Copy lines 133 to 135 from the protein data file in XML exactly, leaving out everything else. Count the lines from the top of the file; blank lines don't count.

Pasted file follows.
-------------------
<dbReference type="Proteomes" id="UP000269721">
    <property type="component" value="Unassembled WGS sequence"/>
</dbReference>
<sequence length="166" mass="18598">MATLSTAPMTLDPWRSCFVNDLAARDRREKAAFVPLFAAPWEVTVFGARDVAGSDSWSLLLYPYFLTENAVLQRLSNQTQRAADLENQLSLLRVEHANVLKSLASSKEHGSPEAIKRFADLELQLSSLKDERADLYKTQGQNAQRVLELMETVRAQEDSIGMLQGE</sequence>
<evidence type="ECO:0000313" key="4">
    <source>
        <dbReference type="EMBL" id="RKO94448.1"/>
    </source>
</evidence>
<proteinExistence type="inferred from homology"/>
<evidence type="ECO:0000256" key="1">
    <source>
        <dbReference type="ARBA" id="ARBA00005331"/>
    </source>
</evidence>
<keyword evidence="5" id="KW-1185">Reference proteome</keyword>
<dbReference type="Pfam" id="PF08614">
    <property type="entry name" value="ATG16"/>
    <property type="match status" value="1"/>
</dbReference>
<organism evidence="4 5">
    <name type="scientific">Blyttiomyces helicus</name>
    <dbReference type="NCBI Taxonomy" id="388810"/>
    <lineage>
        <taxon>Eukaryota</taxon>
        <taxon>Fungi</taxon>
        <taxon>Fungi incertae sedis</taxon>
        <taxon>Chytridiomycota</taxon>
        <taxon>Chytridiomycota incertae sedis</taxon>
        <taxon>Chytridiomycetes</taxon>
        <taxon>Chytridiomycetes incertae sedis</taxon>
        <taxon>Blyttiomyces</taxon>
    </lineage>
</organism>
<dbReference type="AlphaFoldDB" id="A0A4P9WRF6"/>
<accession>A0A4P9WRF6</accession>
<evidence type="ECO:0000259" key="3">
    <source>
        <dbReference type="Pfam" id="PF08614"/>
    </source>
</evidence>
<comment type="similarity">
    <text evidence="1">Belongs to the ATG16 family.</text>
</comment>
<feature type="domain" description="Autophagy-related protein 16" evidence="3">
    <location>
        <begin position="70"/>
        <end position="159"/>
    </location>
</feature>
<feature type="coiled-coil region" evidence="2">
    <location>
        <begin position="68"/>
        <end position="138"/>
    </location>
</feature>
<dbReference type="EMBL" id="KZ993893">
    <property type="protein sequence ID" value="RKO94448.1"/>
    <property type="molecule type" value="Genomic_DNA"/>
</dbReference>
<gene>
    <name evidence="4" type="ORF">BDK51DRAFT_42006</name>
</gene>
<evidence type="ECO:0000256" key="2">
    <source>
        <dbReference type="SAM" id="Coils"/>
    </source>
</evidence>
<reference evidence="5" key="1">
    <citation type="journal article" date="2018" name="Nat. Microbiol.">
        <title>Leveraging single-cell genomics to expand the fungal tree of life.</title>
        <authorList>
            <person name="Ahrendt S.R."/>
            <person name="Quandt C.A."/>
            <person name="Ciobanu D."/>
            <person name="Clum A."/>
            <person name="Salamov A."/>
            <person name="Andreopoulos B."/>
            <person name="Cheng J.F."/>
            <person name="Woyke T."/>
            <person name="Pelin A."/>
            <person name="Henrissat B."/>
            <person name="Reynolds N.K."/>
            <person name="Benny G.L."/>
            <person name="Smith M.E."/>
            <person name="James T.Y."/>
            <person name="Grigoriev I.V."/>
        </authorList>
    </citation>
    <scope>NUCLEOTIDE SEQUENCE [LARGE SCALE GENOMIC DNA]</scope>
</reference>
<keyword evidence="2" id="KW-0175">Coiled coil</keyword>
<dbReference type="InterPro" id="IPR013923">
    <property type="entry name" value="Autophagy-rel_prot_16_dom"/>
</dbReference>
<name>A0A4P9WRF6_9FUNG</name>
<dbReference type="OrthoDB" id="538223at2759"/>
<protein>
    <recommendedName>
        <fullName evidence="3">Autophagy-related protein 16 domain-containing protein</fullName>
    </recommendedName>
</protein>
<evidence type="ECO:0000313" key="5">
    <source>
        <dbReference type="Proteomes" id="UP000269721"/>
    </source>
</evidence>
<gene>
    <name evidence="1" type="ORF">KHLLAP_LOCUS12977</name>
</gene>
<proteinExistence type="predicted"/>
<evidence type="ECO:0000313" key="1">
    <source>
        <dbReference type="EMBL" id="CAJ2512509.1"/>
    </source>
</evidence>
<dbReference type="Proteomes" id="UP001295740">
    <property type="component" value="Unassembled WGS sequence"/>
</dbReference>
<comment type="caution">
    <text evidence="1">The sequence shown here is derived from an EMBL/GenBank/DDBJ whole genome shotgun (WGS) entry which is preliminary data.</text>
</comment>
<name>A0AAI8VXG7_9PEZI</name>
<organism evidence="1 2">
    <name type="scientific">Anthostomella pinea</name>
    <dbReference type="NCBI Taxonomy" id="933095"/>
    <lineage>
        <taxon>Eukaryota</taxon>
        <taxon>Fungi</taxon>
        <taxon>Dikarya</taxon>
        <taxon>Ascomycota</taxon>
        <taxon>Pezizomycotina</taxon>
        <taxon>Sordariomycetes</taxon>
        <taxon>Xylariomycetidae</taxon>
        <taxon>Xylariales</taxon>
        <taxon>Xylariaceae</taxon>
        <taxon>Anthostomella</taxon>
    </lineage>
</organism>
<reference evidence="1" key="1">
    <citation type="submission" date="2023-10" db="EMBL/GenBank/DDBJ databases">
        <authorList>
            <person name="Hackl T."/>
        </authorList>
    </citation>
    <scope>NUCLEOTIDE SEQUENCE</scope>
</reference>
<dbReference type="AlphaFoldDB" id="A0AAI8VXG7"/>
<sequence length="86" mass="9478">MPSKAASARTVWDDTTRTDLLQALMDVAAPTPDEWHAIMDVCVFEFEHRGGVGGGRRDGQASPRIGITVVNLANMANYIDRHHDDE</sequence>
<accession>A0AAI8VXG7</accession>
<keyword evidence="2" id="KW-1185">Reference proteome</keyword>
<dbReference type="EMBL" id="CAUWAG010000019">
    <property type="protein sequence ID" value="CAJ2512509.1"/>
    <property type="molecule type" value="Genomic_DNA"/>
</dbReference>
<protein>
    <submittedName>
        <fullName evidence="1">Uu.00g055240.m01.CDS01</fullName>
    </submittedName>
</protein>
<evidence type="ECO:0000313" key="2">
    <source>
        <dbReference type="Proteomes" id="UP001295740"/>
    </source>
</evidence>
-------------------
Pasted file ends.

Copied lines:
        <taxon>Sordariomycetes</taxon>
        <taxon>Xylariomycetidae</taxon>
        <taxon>Xylariales</taxon>